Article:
Baby dinosaur or…Jurassic omelette?
This is Sandra Tsing Loh with the Loh Down on Science.
Most birds incubate their eggs by sitting on them. But how did big, heavy dinosaurs warm their eggs without smashing them? This question captured the attention of Kohei Tanaka. He studies Oviraptorosaur fossils.
Parent Oviraptorosaurs weighed anywhere from four hundred pounds to two tons. They laid eggs in circular configurations called clutches, with an empty center like a donut. Clutch diameters vary for different species, but scientists weren’t sure why.
Tanaka gave a crack at the question by measuring two hundred fossilized Oviraptorosaur nests. He compared egg size and eggshell thickness among nests of different sizes.
His findings? The largest dinosaurs laid larger eggs with thinner eggshells. Large eggs were structurally weaker compared to eggs from smaller Oviraptorosaurs.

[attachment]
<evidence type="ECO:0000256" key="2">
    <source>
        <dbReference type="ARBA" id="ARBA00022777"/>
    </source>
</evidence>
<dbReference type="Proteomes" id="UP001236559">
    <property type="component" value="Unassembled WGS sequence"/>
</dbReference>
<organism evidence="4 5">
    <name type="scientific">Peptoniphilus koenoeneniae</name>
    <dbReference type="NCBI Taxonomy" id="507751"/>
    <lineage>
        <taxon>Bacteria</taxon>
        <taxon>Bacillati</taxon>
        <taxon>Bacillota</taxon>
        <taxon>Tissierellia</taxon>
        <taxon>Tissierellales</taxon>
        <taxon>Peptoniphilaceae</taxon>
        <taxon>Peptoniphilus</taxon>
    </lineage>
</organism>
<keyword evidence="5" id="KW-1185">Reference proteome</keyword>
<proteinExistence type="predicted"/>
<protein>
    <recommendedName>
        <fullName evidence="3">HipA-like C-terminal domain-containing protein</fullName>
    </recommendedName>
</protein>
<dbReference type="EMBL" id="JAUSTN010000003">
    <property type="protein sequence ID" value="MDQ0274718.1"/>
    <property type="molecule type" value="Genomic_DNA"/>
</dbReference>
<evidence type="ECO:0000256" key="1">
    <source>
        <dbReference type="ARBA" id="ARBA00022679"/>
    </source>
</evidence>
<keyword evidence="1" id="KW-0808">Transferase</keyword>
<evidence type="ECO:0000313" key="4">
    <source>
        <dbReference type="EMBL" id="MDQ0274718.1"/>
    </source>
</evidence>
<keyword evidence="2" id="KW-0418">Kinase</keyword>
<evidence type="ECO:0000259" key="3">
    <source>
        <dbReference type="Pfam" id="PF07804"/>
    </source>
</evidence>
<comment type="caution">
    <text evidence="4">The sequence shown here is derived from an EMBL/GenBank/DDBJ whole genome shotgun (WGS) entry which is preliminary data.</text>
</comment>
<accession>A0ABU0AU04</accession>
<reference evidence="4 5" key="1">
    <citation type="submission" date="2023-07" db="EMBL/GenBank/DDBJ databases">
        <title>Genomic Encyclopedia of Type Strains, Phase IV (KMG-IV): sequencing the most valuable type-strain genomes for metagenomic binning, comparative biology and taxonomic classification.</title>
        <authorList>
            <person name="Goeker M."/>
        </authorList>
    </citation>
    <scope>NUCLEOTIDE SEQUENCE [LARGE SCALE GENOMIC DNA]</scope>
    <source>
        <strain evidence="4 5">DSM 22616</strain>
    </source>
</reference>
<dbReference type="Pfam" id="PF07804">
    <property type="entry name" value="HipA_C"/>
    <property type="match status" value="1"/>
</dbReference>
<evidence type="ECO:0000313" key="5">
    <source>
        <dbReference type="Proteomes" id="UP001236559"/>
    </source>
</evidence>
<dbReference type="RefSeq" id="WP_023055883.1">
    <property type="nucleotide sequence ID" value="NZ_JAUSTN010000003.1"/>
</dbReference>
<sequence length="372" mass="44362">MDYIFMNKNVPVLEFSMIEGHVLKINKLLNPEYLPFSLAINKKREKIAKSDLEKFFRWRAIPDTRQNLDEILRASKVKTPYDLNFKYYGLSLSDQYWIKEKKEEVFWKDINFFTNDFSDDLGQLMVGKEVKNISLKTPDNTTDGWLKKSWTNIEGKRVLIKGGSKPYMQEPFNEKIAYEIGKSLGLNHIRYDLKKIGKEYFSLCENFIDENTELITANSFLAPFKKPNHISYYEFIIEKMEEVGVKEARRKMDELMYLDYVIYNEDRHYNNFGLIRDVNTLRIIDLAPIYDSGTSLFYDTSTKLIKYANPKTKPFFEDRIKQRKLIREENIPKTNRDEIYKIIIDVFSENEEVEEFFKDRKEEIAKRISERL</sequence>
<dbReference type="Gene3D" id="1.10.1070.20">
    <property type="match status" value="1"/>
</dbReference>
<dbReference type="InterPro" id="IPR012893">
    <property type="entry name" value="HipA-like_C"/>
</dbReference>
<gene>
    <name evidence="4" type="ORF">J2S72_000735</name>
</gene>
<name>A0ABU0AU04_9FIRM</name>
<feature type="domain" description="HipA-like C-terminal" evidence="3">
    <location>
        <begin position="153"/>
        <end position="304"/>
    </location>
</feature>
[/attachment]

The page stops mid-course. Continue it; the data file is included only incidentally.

Why is this a good thing? The big dinos made nests with LARGER donut hole areas. Then they sat in the middle, instead of on top — keeping their eggs warm, protected, and intact!
Egg- straordinary findings, if you ask me!
Reference: Tanaka, K., Zelenitsky, D. K., Lü, J., DeBuhr, C. L., Yi, L., Jia, S., Ding, F., Xia, M., Liu, D., Shen, C., & Chen, R. (2018). Incubation behaviours of oviraptorosaur dinosaurs in relation to body size. Biology Letters, 14(5), 20180135. https://doi.org/10.1098/rsbl.2018.0135